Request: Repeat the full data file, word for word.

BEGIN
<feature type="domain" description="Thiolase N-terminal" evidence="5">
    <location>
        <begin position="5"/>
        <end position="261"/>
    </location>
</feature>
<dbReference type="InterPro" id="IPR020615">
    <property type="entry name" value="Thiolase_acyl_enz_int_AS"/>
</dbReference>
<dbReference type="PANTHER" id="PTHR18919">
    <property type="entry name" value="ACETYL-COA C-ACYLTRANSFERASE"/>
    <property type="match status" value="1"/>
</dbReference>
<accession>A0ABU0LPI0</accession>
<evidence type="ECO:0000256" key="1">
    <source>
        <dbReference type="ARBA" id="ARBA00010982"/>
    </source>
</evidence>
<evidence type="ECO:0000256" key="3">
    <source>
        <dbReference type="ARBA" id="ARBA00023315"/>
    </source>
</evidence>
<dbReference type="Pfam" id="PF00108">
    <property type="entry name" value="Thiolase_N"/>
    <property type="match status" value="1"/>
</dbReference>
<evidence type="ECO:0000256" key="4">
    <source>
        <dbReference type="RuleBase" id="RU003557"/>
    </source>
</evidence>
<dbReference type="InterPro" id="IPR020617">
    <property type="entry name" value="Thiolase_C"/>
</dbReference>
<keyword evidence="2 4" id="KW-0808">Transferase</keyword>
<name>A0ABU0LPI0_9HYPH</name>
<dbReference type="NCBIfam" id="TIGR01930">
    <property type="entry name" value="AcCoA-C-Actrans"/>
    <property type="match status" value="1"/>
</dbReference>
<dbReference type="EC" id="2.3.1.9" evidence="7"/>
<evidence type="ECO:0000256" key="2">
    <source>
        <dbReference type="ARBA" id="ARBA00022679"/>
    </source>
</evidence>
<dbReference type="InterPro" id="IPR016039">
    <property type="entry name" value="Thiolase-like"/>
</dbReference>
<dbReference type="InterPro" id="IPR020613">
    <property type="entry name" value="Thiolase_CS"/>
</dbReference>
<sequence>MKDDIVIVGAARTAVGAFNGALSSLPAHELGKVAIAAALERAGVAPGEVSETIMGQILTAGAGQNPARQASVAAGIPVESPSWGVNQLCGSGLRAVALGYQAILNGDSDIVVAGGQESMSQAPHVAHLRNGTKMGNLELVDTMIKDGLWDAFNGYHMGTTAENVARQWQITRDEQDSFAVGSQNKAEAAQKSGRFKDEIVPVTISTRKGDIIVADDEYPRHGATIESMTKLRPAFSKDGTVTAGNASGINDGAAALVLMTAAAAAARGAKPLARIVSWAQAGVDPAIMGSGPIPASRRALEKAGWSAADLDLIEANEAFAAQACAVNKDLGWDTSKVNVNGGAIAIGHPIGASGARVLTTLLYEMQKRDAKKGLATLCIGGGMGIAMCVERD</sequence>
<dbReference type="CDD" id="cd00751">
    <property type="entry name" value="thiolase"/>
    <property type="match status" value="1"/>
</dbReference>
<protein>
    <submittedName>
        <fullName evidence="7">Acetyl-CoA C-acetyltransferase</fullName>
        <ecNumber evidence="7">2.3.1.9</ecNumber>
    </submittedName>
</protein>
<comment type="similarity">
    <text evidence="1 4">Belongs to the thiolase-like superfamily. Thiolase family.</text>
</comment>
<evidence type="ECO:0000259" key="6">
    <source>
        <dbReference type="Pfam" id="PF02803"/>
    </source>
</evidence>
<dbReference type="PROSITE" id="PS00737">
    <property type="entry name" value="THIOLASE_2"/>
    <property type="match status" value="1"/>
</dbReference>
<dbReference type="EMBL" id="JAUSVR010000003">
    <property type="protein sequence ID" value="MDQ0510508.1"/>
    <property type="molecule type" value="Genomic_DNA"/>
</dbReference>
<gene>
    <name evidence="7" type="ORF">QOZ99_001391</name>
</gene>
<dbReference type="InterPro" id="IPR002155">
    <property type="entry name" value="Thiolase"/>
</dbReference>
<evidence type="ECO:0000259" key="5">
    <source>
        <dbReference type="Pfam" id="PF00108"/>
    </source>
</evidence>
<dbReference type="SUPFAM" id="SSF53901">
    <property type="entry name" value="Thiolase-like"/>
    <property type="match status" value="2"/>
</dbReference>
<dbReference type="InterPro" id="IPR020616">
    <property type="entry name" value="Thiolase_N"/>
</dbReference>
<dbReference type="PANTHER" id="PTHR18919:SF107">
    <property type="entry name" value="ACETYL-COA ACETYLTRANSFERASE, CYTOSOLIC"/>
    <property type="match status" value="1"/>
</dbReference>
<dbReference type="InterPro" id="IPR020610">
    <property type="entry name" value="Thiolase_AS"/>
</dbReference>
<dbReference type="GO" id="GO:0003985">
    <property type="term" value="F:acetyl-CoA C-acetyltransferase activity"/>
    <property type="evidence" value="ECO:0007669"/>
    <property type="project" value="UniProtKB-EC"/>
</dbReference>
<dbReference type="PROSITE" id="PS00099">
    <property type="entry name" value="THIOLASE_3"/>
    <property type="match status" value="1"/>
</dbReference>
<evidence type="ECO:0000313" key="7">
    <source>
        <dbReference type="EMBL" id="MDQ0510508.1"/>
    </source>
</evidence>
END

<feature type="domain" description="Thiolase N-terminal" evidence="5">
    <location>
        <begin position="5"/>
        <end position="261"/>
    </location>
</feature>
<dbReference type="InterPro" id="IPR020615">
    <property type="entry name" value="Thiolase_acyl_enz_int_AS"/>
</dbReference>
<dbReference type="PANTHER" id="PTHR18919">
    <property type="entry name" value="ACETYL-COA C-ACYLTRANSFERASE"/>
    <property type="match status" value="1"/>
</dbReference>
<accession>A0ABU0LPI0</accession>
<evidence type="ECO:0000256" key="1">
    <source>
        <dbReference type="ARBA" id="ARBA00010982"/>
    </source>
</evidence>
<evidence type="ECO:0000256" key="3">
    <source>
        <dbReference type="ARBA" id="ARBA00023315"/>
    </source>
</evidence>
<dbReference type="Pfam" id="PF00108">
    <property type="entry name" value="Thiolase_N"/>
    <property type="match status" value="1"/>
</dbReference>
<evidence type="ECO:0000256" key="4">
    <source>
        <dbReference type="RuleBase" id="RU003557"/>
    </source>
</evidence>
<dbReference type="InterPro" id="IPR020617">
    <property type="entry name" value="Thiolase_C"/>
</dbReference>
<keyword evidence="2 4" id="KW-0808">Transferase</keyword>
<name>A0ABU0LPI0_9HYPH</name>
<dbReference type="NCBIfam" id="TIGR01930">
    <property type="entry name" value="AcCoA-C-Actrans"/>
    <property type="match status" value="1"/>
</dbReference>
<dbReference type="EC" id="2.3.1.9" evidence="7"/>
<evidence type="ECO:0000256" key="2">
    <source>
        <dbReference type="ARBA" id="ARBA00022679"/>
    </source>
</evidence>
<dbReference type="InterPro" id="IPR016039">
    <property type="entry name" value="Thiolase-like"/>
</dbReference>
<dbReference type="InterPro" id="IPR020613">
    <property type="entry name" value="Thiolase_CS"/>
</dbReference>
<sequence>MKDDIVIVGAARTAVGAFNGALSSLPAHELGKVAIAAALERAGVAPGEVSETIMGQILTAGAGQNPARQASVAAGIPVESPSWGVNQLCGSGLRAVALGYQAILNGDSDIVVAGGQESMSQAPHVAHLRNGTKMGNLELVDTMIKDGLWDAFNGYHMGTTAENVARQWQITRDEQDSFAVGSQNKAEAAQKSGRFKDEIVPVTISTRKGDIIVADDEYPRHGATIESMTKLRPAFSKDGTVTAGNASGINDGAAALVLMTAAAAAARGAKPLARIVSWAQAGVDPAIMGSGPIPASRRALEKAGWSAADLDLIEANEAFAAQACAVNKDLGWDTSKVNVNGGAIAIGHPIGASGARVLTTLLYEMQKRDAKKGLATLCIGGGMGIAMCVERD</sequence>
<dbReference type="CDD" id="cd00751">
    <property type="entry name" value="thiolase"/>
    <property type="match status" value="1"/>
</dbReference>
<protein>
    <submittedName>
        <fullName evidence="7">Acetyl-CoA C-acetyltransferase</fullName>
        <ecNumber evidence="7">2.3.1.9</ecNumber>
    </submittedName>
</protein>
<comment type="similarity">
    <text evidence="1 4">Belongs to the thiolase-like superfamily. Thiolase family.</text>
</comment>
<evidence type="ECO:0000259" key="6">
    <source>
        <dbReference type="Pfam" id="PF02803"/>
    </source>
</evidence>
<dbReference type="PROSITE" id="PS00737">
    <property type="entry name" value="THIOLASE_2"/>
    <property type="match status" value="1"/>
</dbReference>
<dbReference type="EMBL" id="JAUSVR010000003">
    <property type="protein sequence ID" value="MDQ0510508.1"/>
    <property type="molecule type" value="Genomic_DNA"/>
</dbReference>
<gene>
    <name evidence="7" type="ORF">QOZ99_001391</name>
</gene>
<dbReference type="InterPro" id="IPR002155">
    <property type="entry name" value="Thiolase"/>
</dbReference>
<evidence type="ECO:0000259" key="5">
    <source>
        <dbReference type="Pfam" id="PF00108"/>
    </source>
</evidence>
<dbReference type="SUPFAM" id="SSF53901">
    <property type="entry name" value="Thiolase-like"/>
    <property type="match status" value="2"/>
</dbReference>
<dbReference type="InterPro" id="IPR020616">
    <property type="entry name" value="Thiolase_N"/>
</dbReference>
<dbReference type="PANTHER" id="PTHR18919:SF107">
    <property type="entry name" value="ACETYL-COA ACETYLTRANSFERASE, CYTOSOLIC"/>
    <property type="match status" value="1"/>
</dbReference>
<dbReference type="InterPro" id="IPR020610">
    <property type="entry name" value="Thiolase_AS"/>
</dbReference>
<dbReference type="GO" id="GO:0003985">
    <property type="term" value="F:acetyl-CoA C-acetyltransferase activity"/>
    <property type="evidence" value="ECO:0007669"/>
    <property type="project" value="UniProtKB-EC"/>
</dbReference>
<dbReference type="PROSITE" id="PS00099">
    <property type="entry name" value="THIOLASE_3"/>
    <property type="match status" value="1"/>
</dbReference>
<evidence type="ECO:0000313" key="7">
    <source>
        <dbReference type="EMBL" id="MDQ0510508.1"/>
    </source>
</evidence>